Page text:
Diego: I made a false start.
Dr Skateboard: They are looking at their environment in ways that they're dealing with speed, momentum, velocity, acceleration. They're talking about motion.
Student: It's motion inertia, then just inertia where you're just sitting.
Dr Skateboard: Yeah.
Student: And with motion inertia, it's like cranking a little toy. You do it the faster you can, the more speed you get. The slower you do it, that's like you're not going to get that much speed.
Dr Skateboard: So you kind of create speed and force just out of gravity, really.
Student: Yeah, that's all it is, man. That and good times. That and good times, man.
Dr Skateboard: That's for sure.
Student: All right, cool!
Dr Skateboard: They're, in many ways, embodying these principles of flight. You know, lift, gravity, thrust and drag being used. But they're not thinking about it in those terms.
Dr Skateboard: The park is sort of like your laboratory. You're using all this science. 'Cause you make some subtle adjustments to make sure tricks happen, you know?
Student: Yeah, like it's just one little thing that will make the trick different. You put your foot a little bit to the left, you're not going to land it. One inch to the right, you'll land it perfectly.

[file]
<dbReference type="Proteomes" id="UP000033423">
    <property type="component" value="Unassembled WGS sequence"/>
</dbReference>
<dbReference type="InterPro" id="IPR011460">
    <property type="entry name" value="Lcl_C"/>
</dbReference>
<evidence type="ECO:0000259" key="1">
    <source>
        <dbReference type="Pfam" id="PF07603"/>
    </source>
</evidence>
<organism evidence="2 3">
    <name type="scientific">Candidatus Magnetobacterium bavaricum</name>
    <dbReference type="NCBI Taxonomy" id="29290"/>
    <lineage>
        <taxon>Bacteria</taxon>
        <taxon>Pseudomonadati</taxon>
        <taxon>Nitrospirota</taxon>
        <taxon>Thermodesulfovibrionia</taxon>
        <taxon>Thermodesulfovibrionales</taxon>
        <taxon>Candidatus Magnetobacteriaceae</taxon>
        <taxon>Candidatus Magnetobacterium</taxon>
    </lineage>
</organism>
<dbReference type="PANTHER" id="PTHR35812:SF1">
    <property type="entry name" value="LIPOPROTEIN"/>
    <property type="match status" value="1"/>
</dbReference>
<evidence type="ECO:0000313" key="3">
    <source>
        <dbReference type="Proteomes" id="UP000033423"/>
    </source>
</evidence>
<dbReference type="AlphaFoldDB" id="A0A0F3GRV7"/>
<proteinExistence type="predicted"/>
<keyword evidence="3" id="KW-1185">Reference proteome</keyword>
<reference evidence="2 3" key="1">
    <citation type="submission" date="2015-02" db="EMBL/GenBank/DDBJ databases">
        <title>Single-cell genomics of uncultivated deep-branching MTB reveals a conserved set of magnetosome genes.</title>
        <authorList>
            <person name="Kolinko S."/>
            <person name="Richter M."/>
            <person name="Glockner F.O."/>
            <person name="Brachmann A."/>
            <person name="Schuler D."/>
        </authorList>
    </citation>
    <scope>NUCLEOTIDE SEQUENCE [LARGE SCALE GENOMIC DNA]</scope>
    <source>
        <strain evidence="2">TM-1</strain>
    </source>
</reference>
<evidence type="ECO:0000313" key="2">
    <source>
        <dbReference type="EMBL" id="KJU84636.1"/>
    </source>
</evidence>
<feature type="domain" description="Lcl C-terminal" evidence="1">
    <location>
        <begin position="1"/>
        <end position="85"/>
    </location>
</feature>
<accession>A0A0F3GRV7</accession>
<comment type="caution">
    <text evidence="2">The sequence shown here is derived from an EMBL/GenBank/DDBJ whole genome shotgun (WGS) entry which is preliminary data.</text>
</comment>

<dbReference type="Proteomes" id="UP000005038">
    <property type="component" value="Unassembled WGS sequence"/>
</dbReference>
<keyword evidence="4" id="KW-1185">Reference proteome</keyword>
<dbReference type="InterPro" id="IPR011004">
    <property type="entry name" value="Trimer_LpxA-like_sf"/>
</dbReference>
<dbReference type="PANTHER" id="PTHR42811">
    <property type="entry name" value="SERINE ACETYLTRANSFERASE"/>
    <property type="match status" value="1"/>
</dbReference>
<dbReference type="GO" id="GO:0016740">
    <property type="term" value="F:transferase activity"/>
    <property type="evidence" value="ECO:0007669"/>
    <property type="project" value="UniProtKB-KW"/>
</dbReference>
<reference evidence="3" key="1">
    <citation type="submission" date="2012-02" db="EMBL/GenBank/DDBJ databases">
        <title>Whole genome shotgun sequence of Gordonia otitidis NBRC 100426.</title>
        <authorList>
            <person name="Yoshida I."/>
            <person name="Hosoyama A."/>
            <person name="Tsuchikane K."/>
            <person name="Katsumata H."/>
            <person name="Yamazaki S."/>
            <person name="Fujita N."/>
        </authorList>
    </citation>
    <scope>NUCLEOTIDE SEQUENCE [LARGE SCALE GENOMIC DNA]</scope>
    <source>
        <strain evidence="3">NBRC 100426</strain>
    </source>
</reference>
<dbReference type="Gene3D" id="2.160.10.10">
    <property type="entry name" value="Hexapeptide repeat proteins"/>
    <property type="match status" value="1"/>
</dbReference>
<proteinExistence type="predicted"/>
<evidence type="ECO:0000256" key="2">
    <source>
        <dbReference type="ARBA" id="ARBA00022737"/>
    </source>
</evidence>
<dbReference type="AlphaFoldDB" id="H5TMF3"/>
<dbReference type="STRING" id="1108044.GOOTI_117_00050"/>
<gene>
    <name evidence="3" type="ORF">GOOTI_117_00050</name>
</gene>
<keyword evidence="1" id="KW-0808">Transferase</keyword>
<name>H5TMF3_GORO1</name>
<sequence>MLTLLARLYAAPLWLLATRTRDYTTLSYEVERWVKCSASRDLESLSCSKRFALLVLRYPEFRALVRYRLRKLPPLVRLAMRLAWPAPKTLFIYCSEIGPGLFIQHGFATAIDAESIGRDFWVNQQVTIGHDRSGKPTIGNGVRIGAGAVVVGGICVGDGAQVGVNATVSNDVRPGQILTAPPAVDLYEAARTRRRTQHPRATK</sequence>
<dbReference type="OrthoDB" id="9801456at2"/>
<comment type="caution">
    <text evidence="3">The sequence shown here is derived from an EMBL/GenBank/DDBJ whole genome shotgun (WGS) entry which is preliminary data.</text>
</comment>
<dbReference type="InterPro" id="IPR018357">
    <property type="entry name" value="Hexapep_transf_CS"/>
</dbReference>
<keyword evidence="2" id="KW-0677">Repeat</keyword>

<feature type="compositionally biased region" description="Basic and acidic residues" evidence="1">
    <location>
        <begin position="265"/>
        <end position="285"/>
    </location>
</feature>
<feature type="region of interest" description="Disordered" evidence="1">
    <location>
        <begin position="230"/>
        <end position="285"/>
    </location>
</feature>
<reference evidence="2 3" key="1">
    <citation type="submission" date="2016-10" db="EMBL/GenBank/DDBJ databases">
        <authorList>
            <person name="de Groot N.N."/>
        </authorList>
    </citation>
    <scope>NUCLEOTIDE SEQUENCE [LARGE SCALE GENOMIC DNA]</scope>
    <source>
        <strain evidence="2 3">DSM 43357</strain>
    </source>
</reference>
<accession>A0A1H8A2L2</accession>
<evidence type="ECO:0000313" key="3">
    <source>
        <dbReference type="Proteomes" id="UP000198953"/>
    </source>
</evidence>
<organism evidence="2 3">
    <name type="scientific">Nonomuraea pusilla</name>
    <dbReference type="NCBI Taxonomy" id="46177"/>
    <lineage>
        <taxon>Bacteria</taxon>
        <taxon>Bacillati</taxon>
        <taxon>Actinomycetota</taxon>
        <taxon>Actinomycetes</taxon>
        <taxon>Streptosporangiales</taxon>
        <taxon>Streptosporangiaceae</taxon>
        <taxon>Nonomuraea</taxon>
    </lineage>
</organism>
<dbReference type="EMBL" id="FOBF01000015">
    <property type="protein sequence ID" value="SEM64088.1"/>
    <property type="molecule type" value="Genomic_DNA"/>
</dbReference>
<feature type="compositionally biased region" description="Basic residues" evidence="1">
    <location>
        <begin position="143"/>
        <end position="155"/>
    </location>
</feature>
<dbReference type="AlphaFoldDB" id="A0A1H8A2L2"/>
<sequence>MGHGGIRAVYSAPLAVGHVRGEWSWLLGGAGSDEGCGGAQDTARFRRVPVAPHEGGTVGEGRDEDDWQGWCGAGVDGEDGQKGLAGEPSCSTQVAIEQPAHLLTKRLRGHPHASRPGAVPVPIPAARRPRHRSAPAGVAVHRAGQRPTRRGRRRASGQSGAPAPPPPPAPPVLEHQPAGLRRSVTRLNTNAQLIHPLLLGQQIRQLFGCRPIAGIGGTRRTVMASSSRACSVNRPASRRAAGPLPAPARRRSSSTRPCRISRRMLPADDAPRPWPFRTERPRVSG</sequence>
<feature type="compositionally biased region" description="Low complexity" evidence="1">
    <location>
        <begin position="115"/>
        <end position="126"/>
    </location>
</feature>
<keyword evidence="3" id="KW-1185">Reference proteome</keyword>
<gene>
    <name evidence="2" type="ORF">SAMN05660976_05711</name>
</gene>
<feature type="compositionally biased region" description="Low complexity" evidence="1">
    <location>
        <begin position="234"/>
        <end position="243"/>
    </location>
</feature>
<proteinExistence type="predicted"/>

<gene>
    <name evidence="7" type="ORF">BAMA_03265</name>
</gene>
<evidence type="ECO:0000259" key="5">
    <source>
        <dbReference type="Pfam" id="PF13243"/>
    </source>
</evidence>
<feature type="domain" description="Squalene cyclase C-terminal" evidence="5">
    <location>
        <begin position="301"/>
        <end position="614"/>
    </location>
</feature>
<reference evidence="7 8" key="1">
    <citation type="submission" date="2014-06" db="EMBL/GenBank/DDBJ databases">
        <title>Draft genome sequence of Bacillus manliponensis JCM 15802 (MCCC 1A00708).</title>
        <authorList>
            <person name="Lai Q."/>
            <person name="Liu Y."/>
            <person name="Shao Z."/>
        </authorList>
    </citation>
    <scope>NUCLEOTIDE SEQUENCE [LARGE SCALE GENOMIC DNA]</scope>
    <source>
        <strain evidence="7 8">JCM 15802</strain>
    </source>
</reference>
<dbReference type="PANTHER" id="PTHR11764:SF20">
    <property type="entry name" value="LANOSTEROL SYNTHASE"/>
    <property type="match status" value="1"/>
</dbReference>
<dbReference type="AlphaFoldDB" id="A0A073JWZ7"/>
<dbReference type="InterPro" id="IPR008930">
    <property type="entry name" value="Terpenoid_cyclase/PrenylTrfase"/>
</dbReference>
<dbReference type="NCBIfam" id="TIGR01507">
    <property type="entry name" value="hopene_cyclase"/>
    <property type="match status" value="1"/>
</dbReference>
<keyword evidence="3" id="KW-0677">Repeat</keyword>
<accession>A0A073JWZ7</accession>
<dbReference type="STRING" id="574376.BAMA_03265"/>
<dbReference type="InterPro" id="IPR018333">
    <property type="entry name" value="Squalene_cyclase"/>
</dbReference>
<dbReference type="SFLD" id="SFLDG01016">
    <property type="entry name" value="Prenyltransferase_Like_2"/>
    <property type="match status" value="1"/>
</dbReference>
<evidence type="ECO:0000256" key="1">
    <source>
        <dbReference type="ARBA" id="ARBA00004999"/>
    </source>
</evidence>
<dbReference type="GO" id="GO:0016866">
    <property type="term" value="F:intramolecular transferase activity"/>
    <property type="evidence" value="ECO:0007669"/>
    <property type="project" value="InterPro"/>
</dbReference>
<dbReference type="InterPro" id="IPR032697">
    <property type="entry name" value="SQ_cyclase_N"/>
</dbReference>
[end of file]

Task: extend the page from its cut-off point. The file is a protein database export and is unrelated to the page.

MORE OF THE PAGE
Dr Skateboard: Yeah.
Student: It's more like how precise it is. You have to be really kind of precise with skateboarding.
Dr Skateboard: So one of the things we talk about with that is like it's very kinetic, but at the mid-point, it kind of pauses, and so it has that...
Student: It's like potential, and then as I make the movement, kinetic, and then potential at that one split second that I stop the board in mid-air, and then becomes kinetic again, whenever I flick it back.
Dr Skateboard: I think by knowing the term, and by know what they're trying to do, they can actually help themselves learn more, because they can find a practical application in their own lives. You really are in some ways living out sort of a scientific method. You're thinking of a hypothesis. Some trick you want to learn. You're looking at your environment, seeing, "Where can I best do this?" So you're analyzing what you're going to do. You're going to go through some trials. You're going to collect some data. And then you're going to kind of have an outcome. Did I figure it out? Did I not do it? What do I need to do to change? Skate parks become their classroom, and it become their field-based environment, where they can achieve success in learning. My mission has always been that people will see something in skateboarding, and understand that there's a certain amount of mastery that goes on in here. And mastery, to me, is one of the most important characteristics in having success in anything. You know, if you can master something, you can probably master something else. I'm trying to reach out to the kid who's maybe not that interested in school. Who's maybe a bit marginalized. And we're trying to find pathways for those people to learning. Skateboarding is something that I think we always look at sort of a youth fad that you pass through. But one thing I found out is, you know, skateboarding is here to stay. And I think if we can tap into what kids like to do, and help them to make connections to their learning. And that we can carefully guide them, and caringly guide them through this process, they can really achieve success.